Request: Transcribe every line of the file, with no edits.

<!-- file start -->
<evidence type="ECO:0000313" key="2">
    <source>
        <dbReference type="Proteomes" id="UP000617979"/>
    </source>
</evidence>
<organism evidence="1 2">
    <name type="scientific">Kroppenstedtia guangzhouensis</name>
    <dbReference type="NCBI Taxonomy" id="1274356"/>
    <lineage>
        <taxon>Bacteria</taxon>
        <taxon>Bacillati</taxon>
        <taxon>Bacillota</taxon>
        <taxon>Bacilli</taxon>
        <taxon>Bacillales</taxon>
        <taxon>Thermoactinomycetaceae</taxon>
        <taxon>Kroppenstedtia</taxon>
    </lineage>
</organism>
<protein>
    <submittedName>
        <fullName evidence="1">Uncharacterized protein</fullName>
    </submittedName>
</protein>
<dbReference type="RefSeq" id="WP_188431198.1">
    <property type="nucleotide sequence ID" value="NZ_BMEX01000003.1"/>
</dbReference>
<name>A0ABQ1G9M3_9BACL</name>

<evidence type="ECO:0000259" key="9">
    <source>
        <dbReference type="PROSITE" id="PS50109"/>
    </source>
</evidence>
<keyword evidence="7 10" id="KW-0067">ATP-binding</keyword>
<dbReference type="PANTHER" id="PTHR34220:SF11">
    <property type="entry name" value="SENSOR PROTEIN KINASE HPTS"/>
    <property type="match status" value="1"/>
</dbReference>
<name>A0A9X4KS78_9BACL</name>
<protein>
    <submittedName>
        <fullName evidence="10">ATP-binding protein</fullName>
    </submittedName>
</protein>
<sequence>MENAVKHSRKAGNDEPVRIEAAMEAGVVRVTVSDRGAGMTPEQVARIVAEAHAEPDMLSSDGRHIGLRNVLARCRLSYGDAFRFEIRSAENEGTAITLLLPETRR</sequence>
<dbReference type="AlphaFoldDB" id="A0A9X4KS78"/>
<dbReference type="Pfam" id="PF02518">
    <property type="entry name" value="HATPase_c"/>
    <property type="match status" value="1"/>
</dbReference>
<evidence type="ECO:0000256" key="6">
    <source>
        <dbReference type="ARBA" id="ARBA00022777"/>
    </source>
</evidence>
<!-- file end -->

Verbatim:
<evidence type="ECO:0000313" key="2">
    <source>
        <dbReference type="Proteomes" id="UP000617979"/>
    </source>
</evidence>
<organism evidence="1 2">
    <name type="scientific">Kroppenstedtia guangzhouensis</name>
    <dbReference type="NCBI Taxonomy" id="1274356"/>
    <lineage>
        <taxon>Bacteria</taxon>
        <taxon>Bacillati</taxon>
        <taxon>Bacillota</taxon>
        <taxon>Bacilli</taxon>
        <taxon>Bacillales</taxon>
        <taxon>Thermoactinomycetaceae</taxon>
        <taxon>Kroppenstedtia</taxon>
    </lineage>
</organism>
<protein>
    <submittedName>
        <fullName evidence="1">Uncharacterized protein</fullName>
    </submittedName>
</protein>
<dbReference type="RefSeq" id="WP_188431198.1">
    <property type="nucleotide sequence ID" value="NZ_BMEX01000003.1"/>
</dbReference>
<name>A0ABQ1G9M3_9BACL</name>

<evidence type="ECO:0000259" key="9">
    <source>
        <dbReference type="PROSITE" id="PS50109"/>
    </source>
</evidence>
<keyword evidence="7 10" id="KW-0067">ATP-binding</keyword>
<dbReference type="PANTHER" id="PTHR34220:SF11">
    <property type="entry name" value="SENSOR PROTEIN KINASE HPTS"/>
    <property type="match status" value="1"/>
</dbReference>
<name>A0A9X4KS78_9BACL</name>
<protein>
    <submittedName>
        <fullName evidence="10">ATP-binding protein</fullName>
    </submittedName>
</protein>
<sequence>MENAVKHSRKAGNDEPVRIEAAMEAGVVRVTVSDRGAGMTPEQVARIVAEAHAEPDMLSSDGRHIGLRNVLARCRLSYGDAFRFEIRSAENEGTAITLLLPETRR</sequence>
<dbReference type="AlphaFoldDB" id="A0A9X4KS78"/>
<dbReference type="Pfam" id="PF02518">
    <property type="entry name" value="HATPase_c"/>
    <property type="match status" value="1"/>
</dbReference>
<evidence type="ECO:0000256" key="6">
    <source>
        <dbReference type="ARBA" id="ARBA00022777"/>
    </source>
</evidence>